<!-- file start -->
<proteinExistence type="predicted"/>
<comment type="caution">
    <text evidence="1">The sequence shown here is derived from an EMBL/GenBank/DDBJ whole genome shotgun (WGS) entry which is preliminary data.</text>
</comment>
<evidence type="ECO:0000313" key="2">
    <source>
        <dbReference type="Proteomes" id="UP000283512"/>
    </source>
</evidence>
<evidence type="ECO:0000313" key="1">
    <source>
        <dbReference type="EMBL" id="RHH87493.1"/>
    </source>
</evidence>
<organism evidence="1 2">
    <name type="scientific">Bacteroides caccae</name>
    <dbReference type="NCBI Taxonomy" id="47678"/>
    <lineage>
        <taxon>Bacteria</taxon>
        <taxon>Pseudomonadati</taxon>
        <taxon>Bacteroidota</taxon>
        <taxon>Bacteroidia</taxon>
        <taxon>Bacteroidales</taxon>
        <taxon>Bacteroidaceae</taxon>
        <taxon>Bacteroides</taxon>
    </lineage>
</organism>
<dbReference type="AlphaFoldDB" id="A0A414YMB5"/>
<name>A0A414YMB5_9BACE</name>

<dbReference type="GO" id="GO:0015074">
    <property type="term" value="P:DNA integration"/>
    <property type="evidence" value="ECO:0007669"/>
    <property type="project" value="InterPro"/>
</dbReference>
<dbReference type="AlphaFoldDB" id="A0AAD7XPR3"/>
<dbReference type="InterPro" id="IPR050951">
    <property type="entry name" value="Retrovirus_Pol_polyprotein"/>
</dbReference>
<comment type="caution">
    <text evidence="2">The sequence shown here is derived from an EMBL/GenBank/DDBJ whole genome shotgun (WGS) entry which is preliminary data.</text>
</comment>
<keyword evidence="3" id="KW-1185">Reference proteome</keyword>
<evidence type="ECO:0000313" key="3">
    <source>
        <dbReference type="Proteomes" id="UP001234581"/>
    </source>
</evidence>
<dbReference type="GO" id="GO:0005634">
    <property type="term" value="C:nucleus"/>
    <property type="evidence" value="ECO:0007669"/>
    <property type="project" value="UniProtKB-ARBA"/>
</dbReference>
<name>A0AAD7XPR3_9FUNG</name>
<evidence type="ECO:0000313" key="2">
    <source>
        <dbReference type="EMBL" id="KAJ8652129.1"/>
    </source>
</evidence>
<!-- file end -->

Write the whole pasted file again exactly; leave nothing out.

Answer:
<proteinExistence type="predicted"/>
<comment type="caution">
    <text evidence="1">The sequence shown here is derived from an EMBL/GenBank/DDBJ whole genome shotgun (WGS) entry which is preliminary data.</text>
</comment>
<evidence type="ECO:0000313" key="2">
    <source>
        <dbReference type="Proteomes" id="UP000283512"/>
    </source>
</evidence>
<evidence type="ECO:0000313" key="1">
    <source>
        <dbReference type="EMBL" id="RHH87493.1"/>
    </source>
</evidence>
<organism evidence="1 2">
    <name type="scientific">Bacteroides caccae</name>
    <dbReference type="NCBI Taxonomy" id="47678"/>
    <lineage>
        <taxon>Bacteria</taxon>
        <taxon>Pseudomonadati</taxon>
        <taxon>Bacteroidota</taxon>
        <taxon>Bacteroidia</taxon>
        <taxon>Bacteroidales</taxon>
        <taxon>Bacteroidaceae</taxon>
        <taxon>Bacteroides</taxon>
    </lineage>
</organism>
<dbReference type="AlphaFoldDB" id="A0A414YMB5"/>
<name>A0A414YMB5_9BACE</name>

<dbReference type="GO" id="GO:0015074">
    <property type="term" value="P:DNA integration"/>
    <property type="evidence" value="ECO:0007669"/>
    <property type="project" value="InterPro"/>
</dbReference>
<dbReference type="AlphaFoldDB" id="A0AAD7XPR3"/>
<dbReference type="InterPro" id="IPR050951">
    <property type="entry name" value="Retrovirus_Pol_polyprotein"/>
</dbReference>
<comment type="caution">
    <text evidence="2">The sequence shown here is derived from an EMBL/GenBank/DDBJ whole genome shotgun (WGS) entry which is preliminary data.</text>
</comment>
<keyword evidence="3" id="KW-1185">Reference proteome</keyword>
<evidence type="ECO:0000313" key="3">
    <source>
        <dbReference type="Proteomes" id="UP001234581"/>
    </source>
</evidence>
<dbReference type="GO" id="GO:0005634">
    <property type="term" value="C:nucleus"/>
    <property type="evidence" value="ECO:0007669"/>
    <property type="project" value="UniProtKB-ARBA"/>
</dbReference>
<name>A0AAD7XPR3_9FUNG</name>
<evidence type="ECO:0000313" key="2">
    <source>
        <dbReference type="EMBL" id="KAJ8652129.1"/>
    </source>
</evidence>